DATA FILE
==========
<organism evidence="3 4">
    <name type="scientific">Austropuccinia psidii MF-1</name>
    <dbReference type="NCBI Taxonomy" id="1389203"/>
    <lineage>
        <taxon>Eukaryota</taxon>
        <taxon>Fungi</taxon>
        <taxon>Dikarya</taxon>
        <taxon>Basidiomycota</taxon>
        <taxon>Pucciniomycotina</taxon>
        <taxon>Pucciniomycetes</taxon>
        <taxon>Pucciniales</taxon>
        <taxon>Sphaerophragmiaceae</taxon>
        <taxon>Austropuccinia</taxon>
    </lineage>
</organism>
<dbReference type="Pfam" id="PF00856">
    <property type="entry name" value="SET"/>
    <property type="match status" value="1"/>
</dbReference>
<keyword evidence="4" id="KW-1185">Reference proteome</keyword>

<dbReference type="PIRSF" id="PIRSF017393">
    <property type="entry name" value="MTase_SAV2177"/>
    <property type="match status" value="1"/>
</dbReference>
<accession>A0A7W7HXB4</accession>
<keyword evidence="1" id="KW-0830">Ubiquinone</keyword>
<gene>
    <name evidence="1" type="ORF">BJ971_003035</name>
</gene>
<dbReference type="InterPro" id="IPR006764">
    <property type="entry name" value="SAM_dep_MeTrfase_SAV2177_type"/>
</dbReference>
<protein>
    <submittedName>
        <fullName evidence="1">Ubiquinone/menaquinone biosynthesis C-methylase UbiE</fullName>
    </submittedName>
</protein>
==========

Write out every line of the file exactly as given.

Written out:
<organism evidence="3 4">
    <name type="scientific">Austropuccinia psidii MF-1</name>
    <dbReference type="NCBI Taxonomy" id="1389203"/>
    <lineage>
        <taxon>Eukaryota</taxon>
        <taxon>Fungi</taxon>
        <taxon>Dikarya</taxon>
        <taxon>Basidiomycota</taxon>
        <taxon>Pucciniomycotina</taxon>
        <taxon>Pucciniomycetes</taxon>
        <taxon>Pucciniales</taxon>
        <taxon>Sphaerophragmiaceae</taxon>
        <taxon>Austropuccinia</taxon>
    </lineage>
</organism>
<dbReference type="Pfam" id="PF00856">
    <property type="entry name" value="SET"/>
    <property type="match status" value="1"/>
</dbReference>
<keyword evidence="4" id="KW-1185">Reference proteome</keyword>

<dbReference type="PIRSF" id="PIRSF017393">
    <property type="entry name" value="MTase_SAV2177"/>
    <property type="match status" value="1"/>
</dbReference>
<accession>A0A7W7HXB4</accession>
<keyword evidence="1" id="KW-0830">Ubiquinone</keyword>
<gene>
    <name evidence="1" type="ORF">BJ971_003035</name>
</gene>
<dbReference type="InterPro" id="IPR006764">
    <property type="entry name" value="SAM_dep_MeTrfase_SAV2177_type"/>
</dbReference>
<protein>
    <submittedName>
        <fullName evidence="1">Ubiquinone/menaquinone biosynthesis C-methylase UbiE</fullName>
    </submittedName>
</protein>